The Internet of Things Brings Benefits, Risks and Public Policy

Consumer taste, technology development are two of the forces impacting the growth and direction of the Internet of Things. A group of experts focused on policy issues surrounding IoT’s evolution at CES. Moderator Alan Davidson, director of digital economy for the Department of Commerce, reports that, about seven years ago, the number of Internet-connected things surpassed the number of people on the planet. “By 2025, this is an area that will have an economic impact of $4 to $11 trillion on the global economy,” he said.

FTC commissioner Julie Brill described what the future of the IoT will look like. “The Internet will disappear through it and devices will just start to be connected, the way we think about electricity now,” she said.


The potential benefits of the IoT are huge. Germany’s State Secretary, Federal Ministry of Justice and Consumer Protection Gerd Billen enthused about the ability of IoT to combat climate change. “Connecting production of energy will give us many more opportunities for energy efficiencies,” he stated.

Center for Democracy & Technology president/chief executive Nuala O’Connor is “most excited about opportunity to serve mankind,” with solutions for healthcare and the environment.

“What I find exciting is the potential of IoT to let people live in the world more easily and conveniently — especially people with disabilities,” explained Samsung Electronics America executive John Godfrey. “If Safeway can deliver milk to a blind person, that will give them independence.”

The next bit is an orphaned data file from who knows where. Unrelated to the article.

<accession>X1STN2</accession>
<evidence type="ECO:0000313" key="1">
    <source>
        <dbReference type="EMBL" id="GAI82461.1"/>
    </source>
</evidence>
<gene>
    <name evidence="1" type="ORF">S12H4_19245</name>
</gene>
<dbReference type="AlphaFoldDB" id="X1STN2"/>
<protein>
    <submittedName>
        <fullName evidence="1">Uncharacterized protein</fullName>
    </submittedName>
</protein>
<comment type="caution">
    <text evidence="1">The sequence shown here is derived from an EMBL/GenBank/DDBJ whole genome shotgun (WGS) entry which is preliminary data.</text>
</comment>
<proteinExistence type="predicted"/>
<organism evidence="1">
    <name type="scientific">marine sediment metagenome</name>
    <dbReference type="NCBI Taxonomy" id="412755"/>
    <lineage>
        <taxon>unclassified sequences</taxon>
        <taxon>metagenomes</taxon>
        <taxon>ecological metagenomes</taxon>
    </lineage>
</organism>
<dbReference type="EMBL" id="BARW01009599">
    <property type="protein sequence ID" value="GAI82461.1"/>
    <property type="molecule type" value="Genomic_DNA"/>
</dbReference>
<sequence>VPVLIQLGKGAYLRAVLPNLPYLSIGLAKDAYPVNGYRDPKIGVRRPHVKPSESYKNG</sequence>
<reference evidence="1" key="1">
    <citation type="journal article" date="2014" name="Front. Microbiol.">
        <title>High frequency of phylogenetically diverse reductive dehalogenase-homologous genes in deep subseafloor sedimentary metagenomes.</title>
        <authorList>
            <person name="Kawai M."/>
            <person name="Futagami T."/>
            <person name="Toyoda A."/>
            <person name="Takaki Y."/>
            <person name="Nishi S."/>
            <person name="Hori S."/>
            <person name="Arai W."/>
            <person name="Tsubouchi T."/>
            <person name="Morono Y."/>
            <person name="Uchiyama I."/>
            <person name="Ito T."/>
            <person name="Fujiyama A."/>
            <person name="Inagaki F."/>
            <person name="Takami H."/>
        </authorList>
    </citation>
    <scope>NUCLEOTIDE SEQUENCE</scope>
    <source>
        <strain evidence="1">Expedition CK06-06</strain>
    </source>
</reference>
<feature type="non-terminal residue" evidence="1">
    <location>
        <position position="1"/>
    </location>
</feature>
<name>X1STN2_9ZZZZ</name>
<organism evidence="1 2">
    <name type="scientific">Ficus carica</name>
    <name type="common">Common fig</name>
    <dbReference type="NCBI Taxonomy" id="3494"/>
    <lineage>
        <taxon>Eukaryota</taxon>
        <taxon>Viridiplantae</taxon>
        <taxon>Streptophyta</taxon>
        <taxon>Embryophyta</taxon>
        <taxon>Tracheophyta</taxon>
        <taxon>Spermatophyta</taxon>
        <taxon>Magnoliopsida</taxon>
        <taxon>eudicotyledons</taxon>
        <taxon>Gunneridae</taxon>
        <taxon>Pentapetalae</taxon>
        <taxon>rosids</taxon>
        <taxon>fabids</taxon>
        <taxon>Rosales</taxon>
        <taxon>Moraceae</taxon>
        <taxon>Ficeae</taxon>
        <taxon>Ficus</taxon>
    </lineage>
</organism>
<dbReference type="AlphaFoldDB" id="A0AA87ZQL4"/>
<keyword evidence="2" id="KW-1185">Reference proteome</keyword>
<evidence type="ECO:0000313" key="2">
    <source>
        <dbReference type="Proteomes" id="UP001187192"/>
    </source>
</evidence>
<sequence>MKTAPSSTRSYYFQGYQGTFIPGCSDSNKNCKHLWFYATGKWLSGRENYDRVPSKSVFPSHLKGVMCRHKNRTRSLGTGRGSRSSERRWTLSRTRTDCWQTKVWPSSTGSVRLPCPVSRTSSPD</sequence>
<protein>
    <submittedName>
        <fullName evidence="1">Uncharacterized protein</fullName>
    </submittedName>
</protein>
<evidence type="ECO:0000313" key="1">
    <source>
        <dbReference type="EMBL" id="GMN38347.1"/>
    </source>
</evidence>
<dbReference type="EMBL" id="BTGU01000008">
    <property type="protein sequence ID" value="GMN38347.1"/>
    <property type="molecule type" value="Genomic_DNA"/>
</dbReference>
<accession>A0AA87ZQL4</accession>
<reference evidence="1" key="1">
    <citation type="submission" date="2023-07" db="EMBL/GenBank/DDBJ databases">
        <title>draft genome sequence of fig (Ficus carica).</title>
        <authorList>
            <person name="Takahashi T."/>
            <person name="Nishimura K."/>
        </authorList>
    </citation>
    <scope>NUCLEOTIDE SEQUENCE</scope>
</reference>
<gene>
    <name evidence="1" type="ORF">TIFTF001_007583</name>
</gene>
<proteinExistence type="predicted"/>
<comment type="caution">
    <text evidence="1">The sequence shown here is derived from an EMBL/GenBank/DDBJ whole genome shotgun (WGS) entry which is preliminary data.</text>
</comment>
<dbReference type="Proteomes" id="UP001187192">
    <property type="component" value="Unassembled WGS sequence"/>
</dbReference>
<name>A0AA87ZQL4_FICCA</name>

But the panelists were equally troubled by the potential risks to personal security and safety. Brill points out that, when the Internet becomes invisible, “consumers will not have the usual tools they have now to understand the data about them and how to control it.”

“The network connecting these devices will be more sophisticated which will add to the security challenges,” she said.

Many would agree with O’Connor’s concern “about the level of granularity of the data that will be collected.” “The question will always be, who is responsible and who is reliable?” said Billen. “It would be nice to have a refrigerator that orders milk, but once in awhile I’d like to drink beer. Who has control over the decisions?”

Brill brought up the risks of physical safety with regard to IoT. “There have been studies of connected cars and medical devices being hacked,” she said. “Security issues don’t just relate to data but to safety issues, and patching vulnerabilities — not just coming out with a new version — will be important.”

Improvements in device hardware will go a long way in blocking hacker attacks, said Godfrey, and that’s something smaller developers can take advantage of when economies of scale make the chips become cost effective. What he’s worried about is fragmentation of the ecosystem.

“We all need to work hard to have an open, interoperable platform,” he said. “Otherwise, all these benefits won’t happen if we don’t achieve economies of scale that will make it affordable for everyone.”

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